Have Seniors Really Paid for Their Medicare Benefits?
A new Republican talking point in the healthcare debate defends Medicare as an earned right. Seniors, according to this argument, have paid for their Medicare benefits through the taxes, and the president’s plan to cut Medicare to finance expanded health coverage for the uninsured breaches a moral obligation. These cuts have spurred seniors’ opposition to the administration health plans, graphically illustrated at town hall meetings.
Minnesota Republican Rep. Michele Bachmann, appearing on the Fox News Channel, echoed these concerns, putting Medicare cuts in terms of fairness to those who paid for them. Going further, this ad from the conservative 60 Plus Association plays the Greatest Generation card to the hilt, with images of the Great Depression and D-Day telling of the sacrifices seniors made on behalf of the country. Without denying their contributions, let’s put things in perspective.
Let’s start with a typical person who was born in 1944, began work at age 21 in 1965, and in 2009 retired at age 65 and enrolled in Medicare. Over the course of his life he paid the Medicare tax out of his wages (see here for historical tax rates). According to the 2009 Medicare Trustees Report, the average Medicare benefit per person in 2008 was $11,012. From this, we subtract the average Medicare premium of $1,288 to produce an average net benefit of $9,724. I’ll assume that this person collects the average Medicare benefit from age 65 through age 83 (his life expectancy as of age 65).
But unlike Social Security benefits, which increase only to keep up with inflation, Medicare benefits grow in real terms. The Medicare Trustees project that health costs will grow around 1 percentage point faster than the growth of per capita GDP, which in turn they project will grow around 1.3 percent faster than inflation over the next 15 years. So I assume that real Medicare benefits will increase by 2.3 percent each year.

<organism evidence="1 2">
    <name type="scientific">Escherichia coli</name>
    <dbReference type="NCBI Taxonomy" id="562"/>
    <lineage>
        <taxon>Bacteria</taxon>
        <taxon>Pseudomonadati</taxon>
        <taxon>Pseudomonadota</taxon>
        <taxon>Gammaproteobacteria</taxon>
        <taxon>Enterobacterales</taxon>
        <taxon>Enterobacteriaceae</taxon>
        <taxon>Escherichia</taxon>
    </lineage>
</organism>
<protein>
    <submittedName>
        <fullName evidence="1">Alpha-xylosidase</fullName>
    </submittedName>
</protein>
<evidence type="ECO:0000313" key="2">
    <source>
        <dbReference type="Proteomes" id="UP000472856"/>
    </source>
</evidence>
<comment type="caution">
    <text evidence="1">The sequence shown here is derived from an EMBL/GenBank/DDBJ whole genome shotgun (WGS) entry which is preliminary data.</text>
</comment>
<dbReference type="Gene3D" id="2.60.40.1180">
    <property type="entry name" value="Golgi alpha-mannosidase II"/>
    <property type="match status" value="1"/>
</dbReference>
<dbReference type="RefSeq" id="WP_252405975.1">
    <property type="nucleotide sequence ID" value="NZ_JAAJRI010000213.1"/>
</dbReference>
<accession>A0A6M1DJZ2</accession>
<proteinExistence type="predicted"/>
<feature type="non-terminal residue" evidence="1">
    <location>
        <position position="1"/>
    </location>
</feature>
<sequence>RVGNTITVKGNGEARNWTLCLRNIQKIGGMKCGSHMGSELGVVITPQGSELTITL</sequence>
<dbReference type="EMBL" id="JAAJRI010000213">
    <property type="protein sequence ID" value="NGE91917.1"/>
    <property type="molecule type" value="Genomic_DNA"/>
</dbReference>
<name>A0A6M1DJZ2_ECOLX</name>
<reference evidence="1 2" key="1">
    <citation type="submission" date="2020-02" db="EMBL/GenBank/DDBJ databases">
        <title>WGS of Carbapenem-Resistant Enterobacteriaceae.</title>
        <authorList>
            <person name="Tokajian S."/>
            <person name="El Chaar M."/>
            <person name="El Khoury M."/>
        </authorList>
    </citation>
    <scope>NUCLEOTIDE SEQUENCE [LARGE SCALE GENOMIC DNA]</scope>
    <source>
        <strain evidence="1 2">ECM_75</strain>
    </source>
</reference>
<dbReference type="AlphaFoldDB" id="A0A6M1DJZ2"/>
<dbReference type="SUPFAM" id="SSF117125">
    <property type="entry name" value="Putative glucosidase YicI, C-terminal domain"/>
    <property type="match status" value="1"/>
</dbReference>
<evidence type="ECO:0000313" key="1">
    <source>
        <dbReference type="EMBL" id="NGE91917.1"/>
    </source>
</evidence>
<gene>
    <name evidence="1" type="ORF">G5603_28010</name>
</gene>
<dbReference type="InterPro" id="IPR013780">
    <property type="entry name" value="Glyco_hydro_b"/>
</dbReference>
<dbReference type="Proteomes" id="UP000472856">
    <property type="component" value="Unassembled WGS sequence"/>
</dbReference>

To make taxes and benefits comparable, I convert each to present value terms, assuming a real interest rate of 3 percent. This means that taxes paid in the past have 3 percent interest added each year, to account for the fact that these taxes could otherwise have been invested. Likewise, future benefits have 3 percent annual interest deducted, to account for the fact that retirees must wait to receive them.
So what do we get? This typical person paid around $64,971 in Medicare payroll taxes over his lifetime. Likewise, after netting out Medicare premiums, he’ll receive around $173,886 in lifetime Medicare benefits. The net? He can expect to receive around $108,915 more in benefits than he paid in taxes over his lifetime.
Alternately, let’s put this in terms of return on investment: the typical worker’s Medicare taxes produce an annual compound return of around 6.25 percent above inflation. This is comparable to the return on stocks, without any of the risk. A low-income worker with earnings at half the average wage would receive an 8.45 percent return on his Medicare taxes, while even a high earner at twice the average wage would receive a 4 percent real return—again, without any market risk.
While we can quibble about some of the assumptions and calculations, the scale of Medicare transfers to current beneficiaries is undeniably huge. And since Medicare’s pay-as-you-go financing is zero sum, these transfers, like similar overpayments to early participants in Social Security, will result in future Medicare beneficiaries receiving far less in benefits than they will pay in taxes.
Republicans can and should fight the Democratic health plans with great vigor—they’re, after all, bad policy and, as my friend Keith Hennessey has shown, have been defended by President Obama with a reckless disregard for accuracy. Yet conservatives should be careful not to cement in place the idea that Medicare benefits are sacred because they have been “paid for” by seniors. The typical senior hasn’t come close to paying full freight for his Medicare benefits. While this shouldn’t be used as an excuse to cut benefits without regard to seniors’ needs, we also needn’t buy into rhetoric that will hurt prospects for real reform down the road.
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